These rankings are based on results of singles and team events played world-wide to the internationally recognised rules. These may be organised by national bodies, regional bodies or clubs. To be eligible for ranking, club events must not reserve more than 75% of places for players whose main club is the host club.
Revised rankings are normally calculated at the end of a tournament. Some players are not included in the published lists as they have played only a small number of games. A description of how it works is below.
Although there is a correlation between your Grade in a Ranking System and your Index in the equivalent Automatic Handicap System they are actually independent of each other; apart from anything else they are determined using different sets of games, with the Ranking System being a subset of the Automatic Handicap System.
The systems are provided by the World Croquet Federation, with the Golf Croquet version using results from Level-Play GC games and Association Croquet version using results from Advanced Level-Play AC games.
The performance of players from the UK (plus overseas players who are resident in the UK) can be extracted from the International rankings by selecting the appropriate list.
For more details, including how to submit results see
A Simple Guide
Stephen Mulliner as the originator of the system wrote the following for the layman a few years ago:
The system recognises that there is more merit in scoring five out of ten against ten very strong players than five out of ten against ten very weak players. That is why a simple ranking system based on the percentage of wins is unsatisfactory.
The system needs a consistent basis for deciding how much more credit to give X for beating a relatively strong player than a relatively weak player and, the other side of the coin, how much less discredit to give for losing to a relatively strong player than a relatively weak player. All mentions of "relative" are to the strength of X.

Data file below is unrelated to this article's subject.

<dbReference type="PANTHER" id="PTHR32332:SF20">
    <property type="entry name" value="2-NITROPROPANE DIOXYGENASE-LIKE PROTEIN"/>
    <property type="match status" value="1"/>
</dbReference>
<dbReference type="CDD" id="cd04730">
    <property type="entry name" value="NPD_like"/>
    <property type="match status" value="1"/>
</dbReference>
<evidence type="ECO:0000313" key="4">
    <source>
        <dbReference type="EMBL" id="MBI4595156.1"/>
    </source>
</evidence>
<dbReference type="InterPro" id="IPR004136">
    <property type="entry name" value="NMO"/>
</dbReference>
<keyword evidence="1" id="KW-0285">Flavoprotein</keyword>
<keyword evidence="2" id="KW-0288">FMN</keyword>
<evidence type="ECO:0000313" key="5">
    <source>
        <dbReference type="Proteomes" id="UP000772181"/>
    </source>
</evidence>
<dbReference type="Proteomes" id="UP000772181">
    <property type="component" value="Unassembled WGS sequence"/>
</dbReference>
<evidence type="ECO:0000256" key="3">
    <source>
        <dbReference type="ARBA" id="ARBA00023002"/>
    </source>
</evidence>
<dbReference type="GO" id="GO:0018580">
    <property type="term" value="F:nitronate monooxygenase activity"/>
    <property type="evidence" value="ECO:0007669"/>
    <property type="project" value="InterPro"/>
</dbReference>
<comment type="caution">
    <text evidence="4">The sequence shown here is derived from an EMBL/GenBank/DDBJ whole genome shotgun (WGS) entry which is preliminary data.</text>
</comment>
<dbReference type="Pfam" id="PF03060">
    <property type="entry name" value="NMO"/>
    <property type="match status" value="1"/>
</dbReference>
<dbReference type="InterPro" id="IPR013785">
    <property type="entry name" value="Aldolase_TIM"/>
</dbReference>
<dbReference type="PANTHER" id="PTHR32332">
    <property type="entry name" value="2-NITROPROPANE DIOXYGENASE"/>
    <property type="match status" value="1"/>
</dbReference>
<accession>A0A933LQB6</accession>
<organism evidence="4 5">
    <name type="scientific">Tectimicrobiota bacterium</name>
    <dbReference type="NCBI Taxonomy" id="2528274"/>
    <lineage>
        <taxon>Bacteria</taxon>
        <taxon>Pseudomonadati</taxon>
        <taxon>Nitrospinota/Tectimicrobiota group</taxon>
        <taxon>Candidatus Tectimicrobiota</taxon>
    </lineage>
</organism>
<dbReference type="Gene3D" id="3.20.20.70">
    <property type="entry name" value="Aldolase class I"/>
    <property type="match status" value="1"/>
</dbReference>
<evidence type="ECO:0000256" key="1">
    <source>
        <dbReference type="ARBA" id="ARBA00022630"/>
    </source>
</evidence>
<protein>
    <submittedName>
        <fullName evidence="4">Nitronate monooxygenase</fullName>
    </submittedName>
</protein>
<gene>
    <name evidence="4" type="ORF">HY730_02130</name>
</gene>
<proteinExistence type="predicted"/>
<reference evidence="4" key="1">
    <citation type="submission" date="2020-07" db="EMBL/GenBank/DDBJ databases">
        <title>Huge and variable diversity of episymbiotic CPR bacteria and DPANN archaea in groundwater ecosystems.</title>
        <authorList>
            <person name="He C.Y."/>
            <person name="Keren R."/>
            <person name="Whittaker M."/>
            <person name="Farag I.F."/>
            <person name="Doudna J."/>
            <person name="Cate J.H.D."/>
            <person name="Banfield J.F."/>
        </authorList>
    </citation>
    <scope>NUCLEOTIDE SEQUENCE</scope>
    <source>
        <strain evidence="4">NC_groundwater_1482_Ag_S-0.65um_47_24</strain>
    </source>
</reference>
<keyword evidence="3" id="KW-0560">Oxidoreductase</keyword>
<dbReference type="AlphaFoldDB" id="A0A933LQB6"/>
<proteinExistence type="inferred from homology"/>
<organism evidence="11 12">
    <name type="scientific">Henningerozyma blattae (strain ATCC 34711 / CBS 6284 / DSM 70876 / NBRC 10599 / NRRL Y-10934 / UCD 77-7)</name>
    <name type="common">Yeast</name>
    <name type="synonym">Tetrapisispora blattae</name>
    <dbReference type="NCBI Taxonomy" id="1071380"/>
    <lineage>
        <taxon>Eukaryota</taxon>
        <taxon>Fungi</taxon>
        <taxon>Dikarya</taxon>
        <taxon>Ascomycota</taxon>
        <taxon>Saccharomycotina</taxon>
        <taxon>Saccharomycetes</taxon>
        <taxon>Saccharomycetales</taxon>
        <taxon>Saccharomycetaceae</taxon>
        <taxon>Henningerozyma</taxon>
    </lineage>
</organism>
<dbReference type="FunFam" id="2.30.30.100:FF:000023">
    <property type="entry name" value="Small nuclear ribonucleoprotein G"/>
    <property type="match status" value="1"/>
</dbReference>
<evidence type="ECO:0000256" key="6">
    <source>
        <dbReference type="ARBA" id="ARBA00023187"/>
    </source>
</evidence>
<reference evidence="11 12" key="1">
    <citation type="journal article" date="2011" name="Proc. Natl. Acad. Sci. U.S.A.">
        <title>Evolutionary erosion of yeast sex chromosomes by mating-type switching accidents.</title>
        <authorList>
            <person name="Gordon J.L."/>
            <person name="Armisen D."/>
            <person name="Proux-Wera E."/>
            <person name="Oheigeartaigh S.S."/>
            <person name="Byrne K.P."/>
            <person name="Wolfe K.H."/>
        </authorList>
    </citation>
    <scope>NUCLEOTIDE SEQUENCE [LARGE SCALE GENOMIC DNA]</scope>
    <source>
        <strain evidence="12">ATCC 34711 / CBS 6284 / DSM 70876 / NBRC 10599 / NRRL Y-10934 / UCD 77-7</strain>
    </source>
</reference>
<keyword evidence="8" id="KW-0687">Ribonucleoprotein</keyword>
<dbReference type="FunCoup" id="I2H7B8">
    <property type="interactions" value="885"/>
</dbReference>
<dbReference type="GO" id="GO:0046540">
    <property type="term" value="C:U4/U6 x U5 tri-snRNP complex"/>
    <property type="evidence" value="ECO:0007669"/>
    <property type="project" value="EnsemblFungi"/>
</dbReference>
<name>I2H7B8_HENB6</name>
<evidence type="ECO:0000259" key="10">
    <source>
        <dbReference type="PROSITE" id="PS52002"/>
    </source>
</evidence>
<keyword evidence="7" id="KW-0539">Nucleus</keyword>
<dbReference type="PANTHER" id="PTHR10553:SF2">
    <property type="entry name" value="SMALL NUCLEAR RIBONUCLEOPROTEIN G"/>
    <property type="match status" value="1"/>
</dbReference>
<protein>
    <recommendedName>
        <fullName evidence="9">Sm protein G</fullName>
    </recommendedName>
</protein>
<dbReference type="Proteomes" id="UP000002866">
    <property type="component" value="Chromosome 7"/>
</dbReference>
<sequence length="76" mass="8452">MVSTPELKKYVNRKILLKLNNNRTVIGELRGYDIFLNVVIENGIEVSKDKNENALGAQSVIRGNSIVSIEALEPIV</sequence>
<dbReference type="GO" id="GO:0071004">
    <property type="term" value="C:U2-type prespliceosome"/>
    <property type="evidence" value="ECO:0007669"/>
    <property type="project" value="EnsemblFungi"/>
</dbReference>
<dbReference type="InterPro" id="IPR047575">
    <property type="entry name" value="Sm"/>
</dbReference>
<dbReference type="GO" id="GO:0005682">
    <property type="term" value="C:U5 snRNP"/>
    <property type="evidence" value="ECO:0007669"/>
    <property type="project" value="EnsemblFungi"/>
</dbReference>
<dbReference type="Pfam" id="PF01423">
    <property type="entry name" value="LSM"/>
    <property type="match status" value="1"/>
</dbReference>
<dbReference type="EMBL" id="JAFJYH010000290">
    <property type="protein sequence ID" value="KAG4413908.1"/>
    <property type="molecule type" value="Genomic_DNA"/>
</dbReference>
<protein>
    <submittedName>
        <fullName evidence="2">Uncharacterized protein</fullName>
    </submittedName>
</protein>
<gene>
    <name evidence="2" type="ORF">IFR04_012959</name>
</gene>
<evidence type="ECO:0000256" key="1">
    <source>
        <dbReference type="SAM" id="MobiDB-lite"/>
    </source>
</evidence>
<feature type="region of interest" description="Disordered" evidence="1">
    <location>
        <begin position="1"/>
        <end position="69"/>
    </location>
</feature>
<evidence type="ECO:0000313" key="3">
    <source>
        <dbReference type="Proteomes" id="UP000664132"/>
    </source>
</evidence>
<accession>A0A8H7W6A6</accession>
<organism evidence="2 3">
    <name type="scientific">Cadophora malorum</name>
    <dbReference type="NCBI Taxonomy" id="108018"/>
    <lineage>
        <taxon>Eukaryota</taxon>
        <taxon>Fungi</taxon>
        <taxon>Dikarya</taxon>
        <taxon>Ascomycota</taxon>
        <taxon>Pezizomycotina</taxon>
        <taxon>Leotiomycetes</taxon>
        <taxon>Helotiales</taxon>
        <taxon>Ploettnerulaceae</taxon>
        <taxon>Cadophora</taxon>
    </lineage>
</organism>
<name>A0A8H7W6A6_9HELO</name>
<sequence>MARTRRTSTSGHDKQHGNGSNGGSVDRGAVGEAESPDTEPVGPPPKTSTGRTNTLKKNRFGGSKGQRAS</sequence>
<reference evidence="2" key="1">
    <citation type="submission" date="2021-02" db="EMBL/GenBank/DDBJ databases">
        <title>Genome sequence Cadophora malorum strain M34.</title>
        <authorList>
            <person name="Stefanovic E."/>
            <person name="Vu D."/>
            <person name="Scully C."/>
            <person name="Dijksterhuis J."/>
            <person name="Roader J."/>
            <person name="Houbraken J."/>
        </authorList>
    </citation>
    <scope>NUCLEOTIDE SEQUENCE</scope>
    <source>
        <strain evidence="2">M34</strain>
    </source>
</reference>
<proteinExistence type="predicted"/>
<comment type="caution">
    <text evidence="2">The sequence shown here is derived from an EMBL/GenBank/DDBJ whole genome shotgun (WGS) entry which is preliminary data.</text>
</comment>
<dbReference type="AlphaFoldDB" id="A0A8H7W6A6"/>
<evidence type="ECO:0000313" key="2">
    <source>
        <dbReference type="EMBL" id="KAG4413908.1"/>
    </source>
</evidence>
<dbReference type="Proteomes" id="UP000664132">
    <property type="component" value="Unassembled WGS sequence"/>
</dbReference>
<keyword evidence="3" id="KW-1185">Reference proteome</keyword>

The basis chosen is a relationship called the Verhulst or logistic distribution which is a close relative of the normal distribution but easier to use in a simple computer (which is all I had in the early 80s). This is in turn based on research done by Arpad E. Elo who created the modern chess ranking system. Elo's central principle is that "the many performances of a player in pairwise competition will be normally distributed [about an average level]". He observed this as a phenomenon and was able to prove that it worked mathematically because his ranking lists agreed with surveys of players' opinion and, more importantly, his rankings had reasonable predictive power. The Normal Distribution is the formal name for the bell-shaped curve that appears to describe many naturally-occurring distributions (heights of children in a class etc.).
After a game has been entered into the system the output from the formula is the "increment" which is added to the winner's index and subtracted from the loser's index to produce the new indices. If the winner had a much higher index than the loser, this implies that he was highly likely to win and the increment will be small, i.e. close to zero. Hence the winner's and loser's indices will be little changed which is consistent with the low degree of "surprise" in the result. If the winner had a much lower index than the winner, this is a surprise result and the increment will be large, tending to a maximum of approximately 19 for very unexpected results.
The current GC ranking system has two features which are designed to make the process more accurate. First, the start grade allocated to a new player can be changed automatically between their 20th and 30th game if their performance in those games suggests that their start grade was not a good indicator of their actual play in their first ranked games. Second, the system detects players who are winning or losing more games than might be expected. Such players are said to be "mobile" and the increment calculation for their subsequent games is based on a higher modulator than the value of 19 mentioned above.
I hope this helps a bit. If you want to understand exactly how it works, the articles already published are the best source. A degree in maths is not necessary but some familiarity with probability theory would help.